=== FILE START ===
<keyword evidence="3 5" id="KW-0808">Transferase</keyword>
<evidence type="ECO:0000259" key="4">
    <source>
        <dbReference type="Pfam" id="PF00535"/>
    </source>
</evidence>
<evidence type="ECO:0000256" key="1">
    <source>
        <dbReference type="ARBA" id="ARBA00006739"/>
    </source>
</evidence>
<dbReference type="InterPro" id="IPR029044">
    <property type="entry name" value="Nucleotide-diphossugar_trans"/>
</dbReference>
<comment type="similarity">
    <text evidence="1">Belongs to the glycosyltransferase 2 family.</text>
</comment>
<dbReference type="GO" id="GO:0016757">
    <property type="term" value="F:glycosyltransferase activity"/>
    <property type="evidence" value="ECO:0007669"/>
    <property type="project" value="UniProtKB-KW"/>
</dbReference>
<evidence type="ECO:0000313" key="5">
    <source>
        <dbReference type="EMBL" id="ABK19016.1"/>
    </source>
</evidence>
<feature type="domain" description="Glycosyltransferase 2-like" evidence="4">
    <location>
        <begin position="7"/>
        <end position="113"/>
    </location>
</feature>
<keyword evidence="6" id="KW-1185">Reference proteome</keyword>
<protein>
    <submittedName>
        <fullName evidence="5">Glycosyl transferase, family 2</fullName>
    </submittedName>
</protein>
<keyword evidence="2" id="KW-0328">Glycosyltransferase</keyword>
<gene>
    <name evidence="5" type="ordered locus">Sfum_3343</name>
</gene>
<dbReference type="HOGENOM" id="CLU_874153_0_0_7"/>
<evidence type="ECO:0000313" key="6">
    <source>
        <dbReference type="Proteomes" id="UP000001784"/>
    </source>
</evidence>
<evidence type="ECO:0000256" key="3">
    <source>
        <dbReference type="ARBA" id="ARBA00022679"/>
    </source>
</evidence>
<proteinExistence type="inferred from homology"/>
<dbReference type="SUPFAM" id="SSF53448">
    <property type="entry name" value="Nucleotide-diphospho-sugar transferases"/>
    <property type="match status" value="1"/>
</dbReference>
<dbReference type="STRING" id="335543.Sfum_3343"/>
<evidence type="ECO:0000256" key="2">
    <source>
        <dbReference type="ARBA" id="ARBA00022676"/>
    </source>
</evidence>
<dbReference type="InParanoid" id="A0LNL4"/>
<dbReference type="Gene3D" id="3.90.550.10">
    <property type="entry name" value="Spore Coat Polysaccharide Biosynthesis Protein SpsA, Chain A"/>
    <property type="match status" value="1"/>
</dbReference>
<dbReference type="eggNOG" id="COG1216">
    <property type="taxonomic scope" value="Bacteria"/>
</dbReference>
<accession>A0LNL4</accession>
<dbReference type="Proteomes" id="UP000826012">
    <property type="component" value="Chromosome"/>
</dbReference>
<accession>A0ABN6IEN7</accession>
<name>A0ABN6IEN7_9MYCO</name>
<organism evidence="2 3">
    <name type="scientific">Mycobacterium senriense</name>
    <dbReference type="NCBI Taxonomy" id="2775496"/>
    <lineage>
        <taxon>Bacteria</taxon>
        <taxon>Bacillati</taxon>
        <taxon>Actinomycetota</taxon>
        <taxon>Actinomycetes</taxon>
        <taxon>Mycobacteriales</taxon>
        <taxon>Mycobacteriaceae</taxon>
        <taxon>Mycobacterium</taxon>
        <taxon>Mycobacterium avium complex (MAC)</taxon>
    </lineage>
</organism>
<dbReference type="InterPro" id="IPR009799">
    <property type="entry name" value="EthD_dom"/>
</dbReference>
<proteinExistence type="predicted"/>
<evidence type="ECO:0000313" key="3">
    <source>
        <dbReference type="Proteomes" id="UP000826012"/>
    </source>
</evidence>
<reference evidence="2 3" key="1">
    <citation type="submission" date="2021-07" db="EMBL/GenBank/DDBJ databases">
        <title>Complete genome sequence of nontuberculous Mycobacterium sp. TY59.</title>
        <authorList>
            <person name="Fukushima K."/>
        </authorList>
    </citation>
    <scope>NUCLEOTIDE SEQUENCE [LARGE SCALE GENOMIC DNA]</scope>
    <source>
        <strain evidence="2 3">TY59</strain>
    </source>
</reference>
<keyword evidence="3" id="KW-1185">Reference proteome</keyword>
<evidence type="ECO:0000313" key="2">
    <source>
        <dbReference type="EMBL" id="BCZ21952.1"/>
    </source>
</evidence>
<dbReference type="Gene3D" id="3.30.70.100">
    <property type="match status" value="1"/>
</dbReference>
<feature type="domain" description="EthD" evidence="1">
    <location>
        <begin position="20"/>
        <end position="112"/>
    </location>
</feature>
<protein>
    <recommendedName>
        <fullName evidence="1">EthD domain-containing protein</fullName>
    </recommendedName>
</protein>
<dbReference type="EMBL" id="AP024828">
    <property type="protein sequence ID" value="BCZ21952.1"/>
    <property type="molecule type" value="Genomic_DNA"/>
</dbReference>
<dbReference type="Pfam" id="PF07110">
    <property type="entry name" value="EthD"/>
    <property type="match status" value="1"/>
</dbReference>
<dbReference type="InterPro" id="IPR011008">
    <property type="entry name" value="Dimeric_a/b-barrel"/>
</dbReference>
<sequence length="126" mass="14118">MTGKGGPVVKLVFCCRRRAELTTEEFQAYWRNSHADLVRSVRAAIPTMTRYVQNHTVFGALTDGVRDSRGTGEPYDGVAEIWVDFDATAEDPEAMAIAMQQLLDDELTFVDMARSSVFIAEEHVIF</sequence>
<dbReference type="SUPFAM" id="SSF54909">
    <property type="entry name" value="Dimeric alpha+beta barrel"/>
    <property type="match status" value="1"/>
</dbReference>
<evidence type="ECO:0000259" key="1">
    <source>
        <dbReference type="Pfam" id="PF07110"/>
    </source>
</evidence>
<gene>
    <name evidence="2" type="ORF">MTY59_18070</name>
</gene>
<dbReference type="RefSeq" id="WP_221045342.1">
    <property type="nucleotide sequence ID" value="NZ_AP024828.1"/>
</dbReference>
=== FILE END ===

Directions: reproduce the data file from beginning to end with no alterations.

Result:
<keyword evidence="3 5" id="KW-0808">Transferase</keyword>
<evidence type="ECO:0000259" key="4">
    <source>
        <dbReference type="Pfam" id="PF00535"/>
    </source>
</evidence>
<evidence type="ECO:0000256" key="1">
    <source>
        <dbReference type="ARBA" id="ARBA00006739"/>
    </source>
</evidence>
<dbReference type="InterPro" id="IPR029044">
    <property type="entry name" value="Nucleotide-diphossugar_trans"/>
</dbReference>
<comment type="similarity">
    <text evidence="1">Belongs to the glycosyltransferase 2 family.</text>
</comment>
<dbReference type="GO" id="GO:0016757">
    <property type="term" value="F:glycosyltransferase activity"/>
    <property type="evidence" value="ECO:0007669"/>
    <property type="project" value="UniProtKB-KW"/>
</dbReference>
<evidence type="ECO:0000313" key="5">
    <source>
        <dbReference type="EMBL" id="ABK19016.1"/>
    </source>
</evidence>
<feature type="domain" description="Glycosyltransferase 2-like" evidence="4">
    <location>
        <begin position="7"/>
        <end position="113"/>
    </location>
</feature>
<keyword evidence="6" id="KW-1185">Reference proteome</keyword>
<protein>
    <submittedName>
        <fullName evidence="5">Glycosyl transferase, family 2</fullName>
    </submittedName>
</protein>
<keyword evidence="2" id="KW-0328">Glycosyltransferase</keyword>
<gene>
    <name evidence="5" type="ordered locus">Sfum_3343</name>
</gene>
<dbReference type="HOGENOM" id="CLU_874153_0_0_7"/>
<evidence type="ECO:0000313" key="6">
    <source>
        <dbReference type="Proteomes" id="UP000001784"/>
    </source>
</evidence>
<evidence type="ECO:0000256" key="3">
    <source>
        <dbReference type="ARBA" id="ARBA00022679"/>
    </source>
</evidence>
<proteinExistence type="inferred from homology"/>
<dbReference type="SUPFAM" id="SSF53448">
    <property type="entry name" value="Nucleotide-diphospho-sugar transferases"/>
    <property type="match status" value="1"/>
</dbReference>
<dbReference type="STRING" id="335543.Sfum_3343"/>
<evidence type="ECO:0000256" key="2">
    <source>
        <dbReference type="ARBA" id="ARBA00022676"/>
    </source>
</evidence>
<dbReference type="InParanoid" id="A0LNL4"/>
<dbReference type="Gene3D" id="3.90.550.10">
    <property type="entry name" value="Spore Coat Polysaccharide Biosynthesis Protein SpsA, Chain A"/>
    <property type="match status" value="1"/>
</dbReference>
<dbReference type="eggNOG" id="COG1216">
    <property type="taxonomic scope" value="Bacteria"/>
</dbReference>
<accession>A0LNL4</accession>
<dbReference type="Proteomes" id="UP000826012">
    <property type="component" value="Chromosome"/>
</dbReference>
<accession>A0ABN6IEN7</accession>
<name>A0ABN6IEN7_9MYCO</name>
<organism evidence="2 3">
    <name type="scientific">Mycobacterium senriense</name>
    <dbReference type="NCBI Taxonomy" id="2775496"/>
    <lineage>
        <taxon>Bacteria</taxon>
        <taxon>Bacillati</taxon>
        <taxon>Actinomycetota</taxon>
        <taxon>Actinomycetes</taxon>
        <taxon>Mycobacteriales</taxon>
        <taxon>Mycobacteriaceae</taxon>
        <taxon>Mycobacterium</taxon>
        <taxon>Mycobacterium avium complex (MAC)</taxon>
    </lineage>
</organism>
<dbReference type="InterPro" id="IPR009799">
    <property type="entry name" value="EthD_dom"/>
</dbReference>
<proteinExistence type="predicted"/>
<evidence type="ECO:0000313" key="3">
    <source>
        <dbReference type="Proteomes" id="UP000826012"/>
    </source>
</evidence>
<reference evidence="2 3" key="1">
    <citation type="submission" date="2021-07" db="EMBL/GenBank/DDBJ databases">
        <title>Complete genome sequence of nontuberculous Mycobacterium sp. TY59.</title>
        <authorList>
            <person name="Fukushima K."/>
        </authorList>
    </citation>
    <scope>NUCLEOTIDE SEQUENCE [LARGE SCALE GENOMIC DNA]</scope>
    <source>
        <strain evidence="2 3">TY59</strain>
    </source>
</reference>
<keyword evidence="3" id="KW-1185">Reference proteome</keyword>
<evidence type="ECO:0000313" key="2">
    <source>
        <dbReference type="EMBL" id="BCZ21952.1"/>
    </source>
</evidence>
<dbReference type="Gene3D" id="3.30.70.100">
    <property type="match status" value="1"/>
</dbReference>
<feature type="domain" description="EthD" evidence="1">
    <location>
        <begin position="20"/>
        <end position="112"/>
    </location>
</feature>
<protein>
    <recommendedName>
        <fullName evidence="1">EthD domain-containing protein</fullName>
    </recommendedName>
</protein>
<dbReference type="EMBL" id="AP024828">
    <property type="protein sequence ID" value="BCZ21952.1"/>
    <property type="molecule type" value="Genomic_DNA"/>
</dbReference>
<dbReference type="Pfam" id="PF07110">
    <property type="entry name" value="EthD"/>
    <property type="match status" value="1"/>
</dbReference>
<dbReference type="InterPro" id="IPR011008">
    <property type="entry name" value="Dimeric_a/b-barrel"/>
</dbReference>
<sequence length="126" mass="14118">MTGKGGPVVKLVFCCRRRAELTTEEFQAYWRNSHADLVRSVRAAIPTMTRYVQNHTVFGALTDGVRDSRGTGEPYDGVAEIWVDFDATAEDPEAMAIAMQQLLDDELTFVDMARSSVFIAEEHVIF</sequence>
<dbReference type="SUPFAM" id="SSF54909">
    <property type="entry name" value="Dimeric alpha+beta barrel"/>
    <property type="match status" value="1"/>
</dbReference>
<evidence type="ECO:0000259" key="1">
    <source>
        <dbReference type="Pfam" id="PF07110"/>
    </source>
</evidence>
<gene>
    <name evidence="2" type="ORF">MTY59_18070</name>
</gene>
<dbReference type="RefSeq" id="WP_221045342.1">
    <property type="nucleotide sequence ID" value="NZ_AP024828.1"/>
</dbReference>